8. BenjaminW

    BenjaminW SS.org Regular

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    Is it me, or would banning guns because we have the police, is like saying we should ban fire extinguishers because we have firefighters? I've heard an argument like this before but I figured I'd like to get some opinion on it since this is a gun control thread.
     
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  9. oc616

    oc616 Control Deck Wins

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    Some common arguments against any form of gun control...

    "It interferes with my right to bear arms." - I'd be perfectly fine with the continued sale of hand guns and hunting rifles. I'd even be fine with scopes. You need a suppressor for hunting animals? Muzzles flash? Armour piercing rounds? Tracers? I understand these are restricted in various states to varying degrees, but anyone who has actually tried hunting Deer for example and thinks the subtle crack and rush of air from a missed shot does not startle the animal is delusional. Those accessories have one function. Combat against other armed humans.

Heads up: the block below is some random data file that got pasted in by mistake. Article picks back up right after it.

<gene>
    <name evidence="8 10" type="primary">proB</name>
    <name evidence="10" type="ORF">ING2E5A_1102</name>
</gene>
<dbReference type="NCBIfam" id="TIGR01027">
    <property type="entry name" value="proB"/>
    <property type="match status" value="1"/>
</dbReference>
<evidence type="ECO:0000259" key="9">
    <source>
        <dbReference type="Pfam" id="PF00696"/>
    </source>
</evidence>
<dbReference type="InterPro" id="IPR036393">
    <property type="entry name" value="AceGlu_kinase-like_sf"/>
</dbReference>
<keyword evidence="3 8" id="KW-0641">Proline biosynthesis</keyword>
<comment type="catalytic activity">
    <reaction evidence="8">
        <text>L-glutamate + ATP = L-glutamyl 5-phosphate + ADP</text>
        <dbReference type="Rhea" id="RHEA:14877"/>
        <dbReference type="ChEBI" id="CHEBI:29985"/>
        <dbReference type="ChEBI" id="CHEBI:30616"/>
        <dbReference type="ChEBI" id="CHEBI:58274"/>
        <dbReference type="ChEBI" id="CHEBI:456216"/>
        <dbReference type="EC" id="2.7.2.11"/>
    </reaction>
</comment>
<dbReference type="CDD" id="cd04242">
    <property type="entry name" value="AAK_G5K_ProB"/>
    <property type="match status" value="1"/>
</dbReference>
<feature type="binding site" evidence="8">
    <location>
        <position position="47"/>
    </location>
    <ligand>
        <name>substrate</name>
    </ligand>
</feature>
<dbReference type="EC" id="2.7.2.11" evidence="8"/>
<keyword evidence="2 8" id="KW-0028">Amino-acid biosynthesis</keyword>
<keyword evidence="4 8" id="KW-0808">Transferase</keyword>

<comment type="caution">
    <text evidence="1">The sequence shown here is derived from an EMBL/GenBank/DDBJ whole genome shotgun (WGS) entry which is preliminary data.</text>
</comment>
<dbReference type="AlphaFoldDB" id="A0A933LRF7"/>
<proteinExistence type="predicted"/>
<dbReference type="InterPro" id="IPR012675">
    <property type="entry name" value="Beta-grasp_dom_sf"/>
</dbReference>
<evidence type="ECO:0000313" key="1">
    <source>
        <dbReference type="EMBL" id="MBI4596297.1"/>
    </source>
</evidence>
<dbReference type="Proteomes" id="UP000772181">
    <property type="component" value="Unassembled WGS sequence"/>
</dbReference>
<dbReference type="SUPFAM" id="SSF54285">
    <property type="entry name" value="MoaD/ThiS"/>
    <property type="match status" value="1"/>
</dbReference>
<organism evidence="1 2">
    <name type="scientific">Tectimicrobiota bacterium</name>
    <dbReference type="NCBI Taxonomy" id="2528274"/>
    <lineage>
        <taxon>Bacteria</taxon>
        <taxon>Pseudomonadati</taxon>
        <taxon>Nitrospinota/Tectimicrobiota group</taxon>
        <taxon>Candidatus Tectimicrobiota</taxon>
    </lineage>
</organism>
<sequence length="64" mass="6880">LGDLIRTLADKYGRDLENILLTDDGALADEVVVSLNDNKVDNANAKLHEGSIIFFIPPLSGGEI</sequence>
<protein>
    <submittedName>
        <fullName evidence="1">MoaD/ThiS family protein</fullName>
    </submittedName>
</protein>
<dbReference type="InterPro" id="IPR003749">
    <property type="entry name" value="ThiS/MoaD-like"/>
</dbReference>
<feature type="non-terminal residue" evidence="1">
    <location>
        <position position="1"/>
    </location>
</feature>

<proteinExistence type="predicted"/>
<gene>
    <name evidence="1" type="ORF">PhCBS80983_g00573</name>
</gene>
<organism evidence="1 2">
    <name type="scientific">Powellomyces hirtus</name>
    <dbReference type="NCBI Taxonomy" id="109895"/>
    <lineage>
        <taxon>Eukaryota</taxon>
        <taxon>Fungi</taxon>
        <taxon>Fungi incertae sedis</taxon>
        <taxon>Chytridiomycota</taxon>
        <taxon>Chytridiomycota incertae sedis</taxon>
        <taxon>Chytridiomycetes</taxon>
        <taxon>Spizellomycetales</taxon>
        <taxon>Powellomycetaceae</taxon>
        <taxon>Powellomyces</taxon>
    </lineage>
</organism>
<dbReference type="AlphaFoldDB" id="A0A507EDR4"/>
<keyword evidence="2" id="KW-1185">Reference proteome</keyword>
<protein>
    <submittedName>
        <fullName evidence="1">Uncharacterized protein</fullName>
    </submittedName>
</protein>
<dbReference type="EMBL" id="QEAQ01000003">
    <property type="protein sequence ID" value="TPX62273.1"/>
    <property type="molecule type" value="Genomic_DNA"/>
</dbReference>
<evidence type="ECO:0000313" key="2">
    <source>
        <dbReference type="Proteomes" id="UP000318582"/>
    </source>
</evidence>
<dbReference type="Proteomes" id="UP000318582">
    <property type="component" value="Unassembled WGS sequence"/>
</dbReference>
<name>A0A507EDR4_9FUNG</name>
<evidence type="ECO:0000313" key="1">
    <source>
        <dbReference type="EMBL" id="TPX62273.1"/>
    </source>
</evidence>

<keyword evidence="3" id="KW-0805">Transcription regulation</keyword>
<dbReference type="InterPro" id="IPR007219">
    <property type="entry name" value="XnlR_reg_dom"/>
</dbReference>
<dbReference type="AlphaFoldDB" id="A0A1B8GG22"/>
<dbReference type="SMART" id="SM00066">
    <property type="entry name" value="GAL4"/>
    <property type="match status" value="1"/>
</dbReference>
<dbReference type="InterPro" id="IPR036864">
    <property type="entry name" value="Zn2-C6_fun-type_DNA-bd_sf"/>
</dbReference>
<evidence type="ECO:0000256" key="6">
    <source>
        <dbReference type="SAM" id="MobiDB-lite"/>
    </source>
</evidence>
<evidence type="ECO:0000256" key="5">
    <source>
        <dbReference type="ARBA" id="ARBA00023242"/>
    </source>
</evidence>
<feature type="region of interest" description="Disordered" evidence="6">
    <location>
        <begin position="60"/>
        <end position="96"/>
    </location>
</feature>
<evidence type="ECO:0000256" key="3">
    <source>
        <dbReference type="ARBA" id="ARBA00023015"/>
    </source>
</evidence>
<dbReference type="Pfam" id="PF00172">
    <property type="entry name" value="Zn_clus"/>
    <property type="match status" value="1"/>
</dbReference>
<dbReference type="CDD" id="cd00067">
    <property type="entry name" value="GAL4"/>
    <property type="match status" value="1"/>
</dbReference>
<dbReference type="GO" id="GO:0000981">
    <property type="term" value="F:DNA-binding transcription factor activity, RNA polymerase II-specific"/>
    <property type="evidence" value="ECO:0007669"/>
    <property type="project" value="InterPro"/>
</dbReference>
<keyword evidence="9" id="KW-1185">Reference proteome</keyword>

"It protects me from the guv'ment." - If your government wanted you dead specifically, no amount of stockpiling would save you from any number of poisons, pathogens, sabotage or other methods of assassination. If we're talking about the notion of a mass rebellion against said government, lets make one thing quite clear. This is NOT a Vietnam case. You are not guerilla fighters opposing an invading force, you are fighting the people who have more information on the infrastructure, layout and populace than you could ever possibly imagine. That's not paranoia, that is their job. You and your rifle haven't got this, land of the protagonist.